Republican presidential nominee Donald Trump is favored to win Indiana's 11 electoral votes over Democratic candidate Hillary Clinton, but races for governor and U.S. Senate are expected to be close.
In addition to the contentious presidential race, voters will decide who will replace Republican Gov. Mike Pence, who is the vice presidential candidate on the national ballot. Democrat John Gregg is facing off against Lt. Gov. Eric Holcomb.
In the U.S. Senate race, Democrat Evan Bayh is trying to return to the Senate seat he gave up six years ago citing Washington partisanship and gridlock. He is battling Republican Congressman Todd Young for the seat being vacated by Sen. Dan Coats.
It was a quick trip to the voting booth for Trump's running mate on Tuesday.
Pence was joined by his wife, Karen, as they voted in Indianapolis. The couple encountered no lines and spent about five minutes filling out their ballots.
Pence told a small crowd afterward that he was grateful for the "support and prayers of people all across the United States" and he pledged a more prosperous America with the Trump-Pence ticket.
The Republican governor and his wife voted in a precinct that has leaned liberal in past elections.
Indiana has drawn extra attention with Pence on the ticket and a record number of at least 880,000 Indiana ballots were cast before Tuesday.
Among them was Sandy Shoff, a retired principal from South Bend, who says she voted Monday for Trump even though she isn't an enthusiastic supporter. She says she likes that he speaks for the people and she's ready for a major change. She also says she doesn't like corruption in government.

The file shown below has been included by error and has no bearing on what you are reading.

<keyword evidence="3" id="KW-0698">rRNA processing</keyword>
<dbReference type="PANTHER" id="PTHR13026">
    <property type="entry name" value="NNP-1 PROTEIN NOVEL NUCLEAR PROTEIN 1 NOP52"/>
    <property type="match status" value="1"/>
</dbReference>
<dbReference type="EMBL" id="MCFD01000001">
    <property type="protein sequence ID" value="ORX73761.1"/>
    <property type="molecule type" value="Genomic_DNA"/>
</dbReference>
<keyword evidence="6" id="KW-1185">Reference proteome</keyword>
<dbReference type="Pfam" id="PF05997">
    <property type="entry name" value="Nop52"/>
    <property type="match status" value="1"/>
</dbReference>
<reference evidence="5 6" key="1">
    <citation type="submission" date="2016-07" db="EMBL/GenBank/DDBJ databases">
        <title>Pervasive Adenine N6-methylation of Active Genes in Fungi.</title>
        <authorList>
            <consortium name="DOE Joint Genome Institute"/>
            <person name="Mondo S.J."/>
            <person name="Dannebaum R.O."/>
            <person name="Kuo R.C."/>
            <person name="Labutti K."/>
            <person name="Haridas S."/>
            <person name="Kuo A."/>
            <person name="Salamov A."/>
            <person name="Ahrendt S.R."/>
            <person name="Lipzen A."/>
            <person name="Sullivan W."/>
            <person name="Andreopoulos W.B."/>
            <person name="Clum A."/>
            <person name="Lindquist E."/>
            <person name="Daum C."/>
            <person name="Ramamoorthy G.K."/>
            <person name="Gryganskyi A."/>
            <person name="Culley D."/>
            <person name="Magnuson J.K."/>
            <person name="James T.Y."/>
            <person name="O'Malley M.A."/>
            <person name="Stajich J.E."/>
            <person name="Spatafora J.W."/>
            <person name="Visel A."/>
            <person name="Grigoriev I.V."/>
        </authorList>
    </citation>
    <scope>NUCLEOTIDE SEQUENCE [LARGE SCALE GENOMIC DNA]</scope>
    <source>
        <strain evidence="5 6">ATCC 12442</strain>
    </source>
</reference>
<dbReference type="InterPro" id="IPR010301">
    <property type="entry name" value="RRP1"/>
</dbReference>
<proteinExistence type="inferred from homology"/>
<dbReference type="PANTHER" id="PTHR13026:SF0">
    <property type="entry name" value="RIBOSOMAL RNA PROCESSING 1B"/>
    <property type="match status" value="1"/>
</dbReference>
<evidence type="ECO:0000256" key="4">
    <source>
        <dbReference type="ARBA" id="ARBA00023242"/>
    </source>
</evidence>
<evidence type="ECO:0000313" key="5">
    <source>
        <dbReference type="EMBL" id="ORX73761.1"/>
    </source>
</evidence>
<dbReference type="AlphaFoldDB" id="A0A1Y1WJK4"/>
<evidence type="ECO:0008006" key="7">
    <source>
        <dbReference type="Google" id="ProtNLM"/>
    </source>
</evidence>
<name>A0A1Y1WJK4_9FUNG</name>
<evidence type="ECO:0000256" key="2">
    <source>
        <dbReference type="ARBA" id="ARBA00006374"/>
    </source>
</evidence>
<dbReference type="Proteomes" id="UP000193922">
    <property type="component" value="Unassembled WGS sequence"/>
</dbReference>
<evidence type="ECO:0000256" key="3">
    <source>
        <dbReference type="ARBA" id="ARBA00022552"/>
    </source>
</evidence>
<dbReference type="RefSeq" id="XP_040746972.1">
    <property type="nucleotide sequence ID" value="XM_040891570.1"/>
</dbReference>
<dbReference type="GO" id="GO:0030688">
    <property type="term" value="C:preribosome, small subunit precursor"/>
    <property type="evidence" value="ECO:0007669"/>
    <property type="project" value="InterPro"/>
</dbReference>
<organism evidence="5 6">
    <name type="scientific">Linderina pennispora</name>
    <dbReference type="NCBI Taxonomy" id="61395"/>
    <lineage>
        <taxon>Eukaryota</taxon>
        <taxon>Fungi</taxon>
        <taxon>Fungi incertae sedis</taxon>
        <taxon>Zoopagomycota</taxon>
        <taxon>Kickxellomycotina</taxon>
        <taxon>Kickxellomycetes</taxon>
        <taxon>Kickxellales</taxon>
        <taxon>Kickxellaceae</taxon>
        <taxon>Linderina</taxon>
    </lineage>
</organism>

Ester Escobedo, another retiree from South Bend, says she had a special feeling casting a vote for on Monday for Clinton, who could be the first woman president.
Kim Morton, a 44-year-old stay-at-home mother from South Bend who usually leans Republican, says she couldn't vote for Trump because of his negative comments during the campaign.
Polls opened at 6 a.m. and election officials are urging Indiana residents to double-check their assigned polling site before they head out to vote.
Voters can verify their polling location at indianavoters.com by entering their county of residence, their name and date of birth. That website also allows voters to look up the candidate who will appear on their ballot.
Indiana law requires voters to display government-issued photo identification before they can vote.